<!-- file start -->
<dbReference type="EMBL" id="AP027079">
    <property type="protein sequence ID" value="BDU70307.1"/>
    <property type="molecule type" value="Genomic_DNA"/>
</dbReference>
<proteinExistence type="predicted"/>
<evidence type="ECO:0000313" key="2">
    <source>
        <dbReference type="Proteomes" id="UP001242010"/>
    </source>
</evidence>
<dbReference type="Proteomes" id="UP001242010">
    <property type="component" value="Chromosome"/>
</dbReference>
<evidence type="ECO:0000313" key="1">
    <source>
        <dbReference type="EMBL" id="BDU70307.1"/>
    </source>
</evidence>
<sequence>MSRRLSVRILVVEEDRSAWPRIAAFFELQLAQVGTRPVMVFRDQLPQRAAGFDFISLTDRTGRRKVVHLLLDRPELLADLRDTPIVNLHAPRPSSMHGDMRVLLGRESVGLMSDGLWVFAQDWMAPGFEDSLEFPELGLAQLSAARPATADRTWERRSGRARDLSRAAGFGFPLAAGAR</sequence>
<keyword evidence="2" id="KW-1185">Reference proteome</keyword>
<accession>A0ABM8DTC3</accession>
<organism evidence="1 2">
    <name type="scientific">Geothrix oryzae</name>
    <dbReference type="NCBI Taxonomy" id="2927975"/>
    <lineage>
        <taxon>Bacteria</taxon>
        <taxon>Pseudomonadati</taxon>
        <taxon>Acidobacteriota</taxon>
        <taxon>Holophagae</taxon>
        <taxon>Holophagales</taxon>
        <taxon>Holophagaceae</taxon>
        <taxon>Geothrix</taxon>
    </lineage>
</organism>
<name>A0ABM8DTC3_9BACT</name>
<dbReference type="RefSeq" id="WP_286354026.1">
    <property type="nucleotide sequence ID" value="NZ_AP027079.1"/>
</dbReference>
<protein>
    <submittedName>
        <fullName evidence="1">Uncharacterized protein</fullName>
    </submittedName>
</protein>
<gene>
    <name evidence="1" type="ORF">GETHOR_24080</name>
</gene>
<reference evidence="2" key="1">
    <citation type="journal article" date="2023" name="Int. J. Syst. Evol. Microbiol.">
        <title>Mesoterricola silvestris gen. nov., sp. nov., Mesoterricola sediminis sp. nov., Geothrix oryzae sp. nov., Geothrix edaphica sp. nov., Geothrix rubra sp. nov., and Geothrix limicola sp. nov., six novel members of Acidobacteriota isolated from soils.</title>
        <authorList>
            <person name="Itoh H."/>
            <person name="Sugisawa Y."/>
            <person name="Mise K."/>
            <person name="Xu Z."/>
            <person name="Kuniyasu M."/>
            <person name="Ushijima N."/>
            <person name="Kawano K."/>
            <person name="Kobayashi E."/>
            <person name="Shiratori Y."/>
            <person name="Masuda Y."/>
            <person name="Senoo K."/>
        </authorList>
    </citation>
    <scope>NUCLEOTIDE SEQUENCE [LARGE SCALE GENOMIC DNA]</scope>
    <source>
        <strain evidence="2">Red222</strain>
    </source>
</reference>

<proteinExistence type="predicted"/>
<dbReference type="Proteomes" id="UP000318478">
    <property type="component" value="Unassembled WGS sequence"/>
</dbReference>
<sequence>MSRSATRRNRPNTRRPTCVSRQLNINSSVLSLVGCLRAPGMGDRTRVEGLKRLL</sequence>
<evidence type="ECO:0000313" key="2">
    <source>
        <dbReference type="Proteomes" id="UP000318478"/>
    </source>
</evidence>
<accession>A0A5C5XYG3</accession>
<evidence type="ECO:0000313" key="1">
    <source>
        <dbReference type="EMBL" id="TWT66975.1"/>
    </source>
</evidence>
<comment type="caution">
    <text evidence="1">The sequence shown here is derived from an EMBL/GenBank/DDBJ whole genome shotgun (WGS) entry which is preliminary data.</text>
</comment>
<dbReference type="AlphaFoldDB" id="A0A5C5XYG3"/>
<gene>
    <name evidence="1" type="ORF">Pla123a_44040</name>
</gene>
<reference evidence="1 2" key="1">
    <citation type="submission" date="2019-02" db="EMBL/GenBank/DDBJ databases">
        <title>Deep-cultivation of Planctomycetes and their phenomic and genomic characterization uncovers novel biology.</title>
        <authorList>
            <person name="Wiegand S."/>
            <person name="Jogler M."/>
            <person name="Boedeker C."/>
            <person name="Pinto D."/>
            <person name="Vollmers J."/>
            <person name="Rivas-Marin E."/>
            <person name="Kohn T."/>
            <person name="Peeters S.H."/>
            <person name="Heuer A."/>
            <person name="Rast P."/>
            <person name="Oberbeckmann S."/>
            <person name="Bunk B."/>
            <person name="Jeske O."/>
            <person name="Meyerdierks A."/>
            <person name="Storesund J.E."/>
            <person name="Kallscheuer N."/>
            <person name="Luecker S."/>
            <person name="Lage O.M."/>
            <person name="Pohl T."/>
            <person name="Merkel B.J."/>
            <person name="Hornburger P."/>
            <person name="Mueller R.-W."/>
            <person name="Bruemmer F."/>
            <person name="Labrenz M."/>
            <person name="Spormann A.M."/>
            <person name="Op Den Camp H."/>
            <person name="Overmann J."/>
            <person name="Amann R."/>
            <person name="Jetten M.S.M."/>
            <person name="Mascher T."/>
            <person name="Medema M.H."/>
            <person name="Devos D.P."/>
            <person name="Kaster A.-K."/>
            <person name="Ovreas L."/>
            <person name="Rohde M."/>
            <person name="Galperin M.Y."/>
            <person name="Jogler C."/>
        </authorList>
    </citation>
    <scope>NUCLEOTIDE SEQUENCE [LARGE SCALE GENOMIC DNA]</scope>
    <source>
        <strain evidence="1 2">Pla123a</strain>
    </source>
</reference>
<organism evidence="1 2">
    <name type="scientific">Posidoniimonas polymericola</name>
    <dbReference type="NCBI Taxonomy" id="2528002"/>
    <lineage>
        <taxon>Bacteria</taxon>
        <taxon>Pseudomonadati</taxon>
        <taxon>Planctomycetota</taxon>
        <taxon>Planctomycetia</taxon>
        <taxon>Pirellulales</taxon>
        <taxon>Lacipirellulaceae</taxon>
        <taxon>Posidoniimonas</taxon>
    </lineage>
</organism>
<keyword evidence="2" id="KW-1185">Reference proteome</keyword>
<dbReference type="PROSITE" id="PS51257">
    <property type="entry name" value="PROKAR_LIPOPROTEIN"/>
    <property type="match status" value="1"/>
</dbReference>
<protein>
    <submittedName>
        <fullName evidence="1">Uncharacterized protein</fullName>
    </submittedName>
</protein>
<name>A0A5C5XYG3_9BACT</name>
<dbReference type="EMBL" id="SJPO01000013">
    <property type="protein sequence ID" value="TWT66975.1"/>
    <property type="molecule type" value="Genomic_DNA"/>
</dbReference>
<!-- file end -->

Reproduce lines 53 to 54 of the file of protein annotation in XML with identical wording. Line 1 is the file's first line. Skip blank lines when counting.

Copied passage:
            <person name="Mise K."/>
            <person name="Xu Z."/>